Uganda: Simple trap could save cotton crops (New Vision, Fibre2fashion News Desk, SciDev.Net)

| September 15, 2008

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Used cooking oil containers lined with watered-down molasses may be the key to managing a pest that plagues cotton growers. The colour yellow and the sweet scent of molasses are irresistible to bollworm moths. But when they dive in for a snack, they get snagged by the sticky molasses, ensuring that they can’t lay eggs in the cotton field.

This simple but effective device was developed by Ugandan scientist Dr. Ben Ssekamatte. He first tested it on organic cotton fields in Zambia. Recently, he trialed the device at experimental gardens in the Lira and Pader districts of Uganda’s Northern Region.

Bollworms can destroy up to 40 per cent of a cotton crop. The moths lay their eggs on the cotton plant and the larvae attack the plant’s bolls, chewing holes and leaving them open to bacteria and rot. The squares, or fruit buds, of the cotton plant are also affected.

Bollworms are such a concern that, earlier this year, the Ugandan government approved confined field trials of a genetically modified cotton variety that resists bollworms. But Dr. Ssekamatte believes that farmers can fight bollworm and increase their yields with organic techniques. He says the bollworm trap is particularly suited to small-scale cotton farmers.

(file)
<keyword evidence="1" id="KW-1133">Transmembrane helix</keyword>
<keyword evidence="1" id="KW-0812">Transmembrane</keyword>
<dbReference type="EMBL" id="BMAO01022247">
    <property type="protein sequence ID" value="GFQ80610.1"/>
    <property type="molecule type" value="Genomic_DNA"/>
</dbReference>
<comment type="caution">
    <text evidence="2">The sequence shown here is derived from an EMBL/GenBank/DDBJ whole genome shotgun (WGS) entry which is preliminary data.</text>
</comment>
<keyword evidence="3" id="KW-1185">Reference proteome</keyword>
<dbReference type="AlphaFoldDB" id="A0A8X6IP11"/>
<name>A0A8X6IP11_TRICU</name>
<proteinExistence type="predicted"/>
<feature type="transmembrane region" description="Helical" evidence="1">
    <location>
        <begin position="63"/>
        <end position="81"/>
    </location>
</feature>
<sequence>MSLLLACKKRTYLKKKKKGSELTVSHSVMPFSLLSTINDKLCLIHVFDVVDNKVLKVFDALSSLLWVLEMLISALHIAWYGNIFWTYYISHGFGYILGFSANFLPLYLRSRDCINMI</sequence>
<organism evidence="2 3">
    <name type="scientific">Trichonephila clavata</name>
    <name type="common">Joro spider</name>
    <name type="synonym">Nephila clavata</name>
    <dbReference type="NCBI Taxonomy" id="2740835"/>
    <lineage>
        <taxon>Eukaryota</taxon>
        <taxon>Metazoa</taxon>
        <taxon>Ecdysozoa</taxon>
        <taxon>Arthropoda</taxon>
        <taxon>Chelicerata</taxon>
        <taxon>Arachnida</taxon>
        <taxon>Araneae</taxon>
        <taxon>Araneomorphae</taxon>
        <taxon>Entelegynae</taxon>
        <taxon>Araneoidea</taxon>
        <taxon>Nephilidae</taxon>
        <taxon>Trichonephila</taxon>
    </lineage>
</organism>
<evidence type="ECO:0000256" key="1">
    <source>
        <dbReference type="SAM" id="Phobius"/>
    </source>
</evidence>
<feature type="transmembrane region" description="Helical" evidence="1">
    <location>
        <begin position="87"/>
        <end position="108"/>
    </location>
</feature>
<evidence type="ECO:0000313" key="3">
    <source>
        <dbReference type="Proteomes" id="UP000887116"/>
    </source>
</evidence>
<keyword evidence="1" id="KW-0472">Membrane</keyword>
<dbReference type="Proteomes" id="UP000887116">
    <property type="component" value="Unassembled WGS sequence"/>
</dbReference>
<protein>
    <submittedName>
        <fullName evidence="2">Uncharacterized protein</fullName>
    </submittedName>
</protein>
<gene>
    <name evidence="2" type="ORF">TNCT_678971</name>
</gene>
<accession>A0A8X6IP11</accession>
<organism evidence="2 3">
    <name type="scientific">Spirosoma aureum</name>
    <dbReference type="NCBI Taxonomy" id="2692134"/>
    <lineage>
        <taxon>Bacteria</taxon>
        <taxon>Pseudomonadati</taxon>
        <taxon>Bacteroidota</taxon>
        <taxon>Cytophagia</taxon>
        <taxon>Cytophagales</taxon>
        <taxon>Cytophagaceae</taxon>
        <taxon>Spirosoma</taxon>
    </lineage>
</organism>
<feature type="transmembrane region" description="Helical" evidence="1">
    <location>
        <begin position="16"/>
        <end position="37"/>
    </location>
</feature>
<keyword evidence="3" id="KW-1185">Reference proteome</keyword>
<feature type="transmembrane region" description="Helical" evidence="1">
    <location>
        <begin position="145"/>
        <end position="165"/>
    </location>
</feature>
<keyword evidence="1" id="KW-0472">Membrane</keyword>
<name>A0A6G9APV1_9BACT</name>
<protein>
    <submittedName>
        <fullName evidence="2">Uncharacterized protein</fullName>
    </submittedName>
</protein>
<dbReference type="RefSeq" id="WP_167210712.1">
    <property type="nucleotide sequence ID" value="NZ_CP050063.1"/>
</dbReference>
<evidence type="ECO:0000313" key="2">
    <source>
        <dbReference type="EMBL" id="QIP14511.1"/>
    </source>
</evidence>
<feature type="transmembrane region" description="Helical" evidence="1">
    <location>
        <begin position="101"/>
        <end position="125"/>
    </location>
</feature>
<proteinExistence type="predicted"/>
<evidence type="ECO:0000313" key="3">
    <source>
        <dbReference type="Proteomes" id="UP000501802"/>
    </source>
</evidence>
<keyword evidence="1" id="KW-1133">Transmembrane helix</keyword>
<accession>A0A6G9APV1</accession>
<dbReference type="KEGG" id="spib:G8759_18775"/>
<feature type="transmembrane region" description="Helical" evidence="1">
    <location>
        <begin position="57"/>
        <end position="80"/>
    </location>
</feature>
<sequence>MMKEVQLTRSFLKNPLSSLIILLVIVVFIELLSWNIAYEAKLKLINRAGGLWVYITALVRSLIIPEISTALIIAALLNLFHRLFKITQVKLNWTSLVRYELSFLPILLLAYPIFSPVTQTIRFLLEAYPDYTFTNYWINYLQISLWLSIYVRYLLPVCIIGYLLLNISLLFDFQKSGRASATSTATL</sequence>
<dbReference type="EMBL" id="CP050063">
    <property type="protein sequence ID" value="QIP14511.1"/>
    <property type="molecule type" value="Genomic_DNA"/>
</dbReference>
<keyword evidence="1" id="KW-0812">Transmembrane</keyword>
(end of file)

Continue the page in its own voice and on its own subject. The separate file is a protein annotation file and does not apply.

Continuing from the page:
The materials for the trap are inexpensive and readily available. Three-litre yellow cooking oil containers are usually discarded after use, but they are well-suited to form the base of the trap. A mixture of 20 per cent molasses and water is poured inside. Holes in the sides of the container help bollworm moths find their way to the molasses. Dr. Ssekamatte explains that the trap should be placed three centimetres above the tops of the cotton plants, ready to lure moths away from the crop.

Uganda’s level of cotton production has fluctuated tremendously in past decades. During the colonial period, Uganda was a world leader in cotton production. Now, it produces less than one per cent of the world’s cotton. Many cotton growers have become interested in organic production because of the promise of premium prices.